Reducing Flood Risk to Protect Natural Resources
For the Grand Portage Band of Lake Superior Chippewa, also known as the Grand Portage Ojibwe, natural resource protection, cultural resource protection and hazard mitigation are closely related. For instance, their cultural and sacred sites include natural resource areas where people conduct traditional activities like harvesting wild rice. The Ojibwe people have harvested wild rice for thousands of years as a food, cultural, and economic resource. In fact, wild rice (known as manoomin) is a prominent aspect in Ojibwe mythology. However, long-term gradual shifts from climate change and short-term acute hazards such as floods impact the tribe’s wild rice and other important resources.
The Grand Portage Ojibwe have worked with other tribes and Cook County, Minnesota over the years on several planning efforts to help protect their natural resources from hazards and climate change. A variety of funding sources and programs have supported the efforts.
In 2016, the Grand Portage Ojibwe worked with the Bois Porte and Fond du Lac bands and other partners to develop the Climate Change Vulnerability Assessment and Adaptation Plan for the 1854 Ceded Territory. This plan examines risks due to climate change and provides adaptation strategies to protect natural resources, including wild rice. A grant from the U.S. Bureau of Indian Affairs (BIA) Tribal Climate Change Adaptation Grant Program funded the plan. Several tribes collaborated (including the Grand Portage Ojibwe) to create the 2018 Tribal Wild Rice Task Force Report. This report discusses the risks to wild rice from pollution, climate change, flooding and other sources.
Wild rice is typically planted in shallow waters and can be uprooted during heavy rains. In order to further address the risk of plant damage from flooding events and climate change, the Grand Portage Ojibwe worked with Cook County on the 2019 Cook County Multi-Hazard Mitigation Plan. The tribe and county were able to integrate their planning efforts by creating an annex to the county plan. This annex builds upon the existing climate plan and takes a closer look at critical infrastructure, natural resources and hazards faced on the reservation. More recently, the Grand Portage Band of Lake Superior Chippewa developed a Wetland Program Plan which helps ensure that wetlands will be able to provide food and habitat, improve water quality, protect against flood and reduce shoreline erosion. It was funded through an Environmental Protection Agency (EPA) Wetland Program Development Grant.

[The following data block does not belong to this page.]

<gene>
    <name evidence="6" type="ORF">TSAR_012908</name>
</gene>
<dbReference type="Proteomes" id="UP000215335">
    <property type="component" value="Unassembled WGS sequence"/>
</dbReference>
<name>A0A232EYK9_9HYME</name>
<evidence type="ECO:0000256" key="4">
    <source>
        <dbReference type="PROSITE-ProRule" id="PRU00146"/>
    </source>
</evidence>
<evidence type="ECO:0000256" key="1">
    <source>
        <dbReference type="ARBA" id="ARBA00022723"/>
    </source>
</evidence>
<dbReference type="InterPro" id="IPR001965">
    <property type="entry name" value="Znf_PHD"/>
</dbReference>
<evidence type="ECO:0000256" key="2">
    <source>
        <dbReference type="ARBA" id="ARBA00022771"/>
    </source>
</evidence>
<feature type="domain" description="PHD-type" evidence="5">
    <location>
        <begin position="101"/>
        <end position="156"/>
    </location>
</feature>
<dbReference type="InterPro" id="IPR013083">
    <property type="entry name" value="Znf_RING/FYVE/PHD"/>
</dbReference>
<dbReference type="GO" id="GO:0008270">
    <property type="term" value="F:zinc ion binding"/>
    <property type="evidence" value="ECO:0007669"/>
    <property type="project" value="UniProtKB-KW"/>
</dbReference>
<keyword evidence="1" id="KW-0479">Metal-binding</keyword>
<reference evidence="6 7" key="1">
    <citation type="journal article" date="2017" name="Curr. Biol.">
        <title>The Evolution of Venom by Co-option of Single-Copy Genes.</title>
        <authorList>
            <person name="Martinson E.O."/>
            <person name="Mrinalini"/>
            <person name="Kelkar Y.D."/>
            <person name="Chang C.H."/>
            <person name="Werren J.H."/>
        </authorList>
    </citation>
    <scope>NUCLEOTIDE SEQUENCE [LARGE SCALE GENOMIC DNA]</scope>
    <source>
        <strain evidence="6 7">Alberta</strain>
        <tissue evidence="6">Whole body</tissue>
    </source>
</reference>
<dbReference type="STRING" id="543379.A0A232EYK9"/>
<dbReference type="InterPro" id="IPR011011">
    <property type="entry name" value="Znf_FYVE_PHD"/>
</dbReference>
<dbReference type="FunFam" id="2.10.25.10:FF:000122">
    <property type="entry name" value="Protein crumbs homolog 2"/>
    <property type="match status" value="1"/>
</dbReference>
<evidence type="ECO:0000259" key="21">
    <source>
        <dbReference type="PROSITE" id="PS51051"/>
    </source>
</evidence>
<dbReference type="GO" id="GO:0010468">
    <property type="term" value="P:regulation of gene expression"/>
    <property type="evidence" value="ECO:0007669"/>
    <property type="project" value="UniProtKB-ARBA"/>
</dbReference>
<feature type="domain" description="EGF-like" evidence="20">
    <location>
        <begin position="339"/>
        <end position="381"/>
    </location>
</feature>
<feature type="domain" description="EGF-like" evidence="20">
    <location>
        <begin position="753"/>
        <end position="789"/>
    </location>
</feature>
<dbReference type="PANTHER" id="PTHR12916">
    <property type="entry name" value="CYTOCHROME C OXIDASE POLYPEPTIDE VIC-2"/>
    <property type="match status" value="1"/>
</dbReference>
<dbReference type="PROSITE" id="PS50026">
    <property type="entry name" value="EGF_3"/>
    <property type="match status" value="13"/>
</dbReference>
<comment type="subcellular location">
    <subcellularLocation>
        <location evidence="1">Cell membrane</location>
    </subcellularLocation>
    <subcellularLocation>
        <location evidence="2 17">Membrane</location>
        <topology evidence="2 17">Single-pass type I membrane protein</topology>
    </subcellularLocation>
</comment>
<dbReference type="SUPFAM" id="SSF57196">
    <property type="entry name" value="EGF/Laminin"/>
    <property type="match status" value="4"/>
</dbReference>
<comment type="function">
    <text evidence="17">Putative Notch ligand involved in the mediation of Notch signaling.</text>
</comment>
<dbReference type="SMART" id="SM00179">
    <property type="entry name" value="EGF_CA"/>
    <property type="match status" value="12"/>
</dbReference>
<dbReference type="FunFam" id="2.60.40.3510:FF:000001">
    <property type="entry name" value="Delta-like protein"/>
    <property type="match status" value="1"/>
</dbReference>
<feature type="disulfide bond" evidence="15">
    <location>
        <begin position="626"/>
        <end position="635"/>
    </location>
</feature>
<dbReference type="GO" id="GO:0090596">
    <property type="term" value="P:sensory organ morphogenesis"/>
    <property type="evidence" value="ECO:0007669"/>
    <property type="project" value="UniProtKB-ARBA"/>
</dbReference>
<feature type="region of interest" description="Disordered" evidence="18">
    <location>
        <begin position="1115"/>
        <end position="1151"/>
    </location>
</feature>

The Grand Portage Band of Lake Superior Chippewa have always gone to great efforts to protect their wild rice lakes, but climate change has increased the risk to these low lying areas. Realizing this increased threat, the tribe chose to coordinate with the county and other neighboring tribes to integrate planning efforts and apply for joint mitigation project funding.
- Use multiple plans to assess risk and develop flood hazard mitigation goals: The Grand Portage Band used each planning process to review and advance other plans’ goals.
- Rely on a variety of funding sources and develop relationships with many partners: The Grand Portage Ojibwe worked with other tribes, the county and other partners in their planning processes. They also received funding from many sources, including the EPA and BIA.
- Natural and cultural resource protection is a critical component of hazard mitigation: Wetlands provide important resources, including food and cultural resources. They also protect the rest of the landscape against flood. There are many other examples of the ways protecting natural resources in steady state provides protection during a hazard.
Related Documents and Links
- 2019 Grand Portage Ojibwe Hazard Mitigation Plan Annex
- 2016 Climate Change Vulnerability Assessment and Adaptation Plan
- 2018 Tribal Wild Rice Task Force Report
- Grand Portage Band of Lake Superior Chippewa Wetland Program Plan 2021-2025
- Grand Portage Trust Lands Office
- Great Lakes Indian Fish and Wildlife Commission Tribal Adaptation Menu
In addition, a FEMA-approved hazard mitigation plan is required for certain kinds of non-emergency disaster funding. To learn more about funding eligible projects, review the Flood Mitigation Assistance Program, Hazard Mitigation Grant Program and the new pre-disaster mitigation program, Building Resilient Infrastructure and Communities.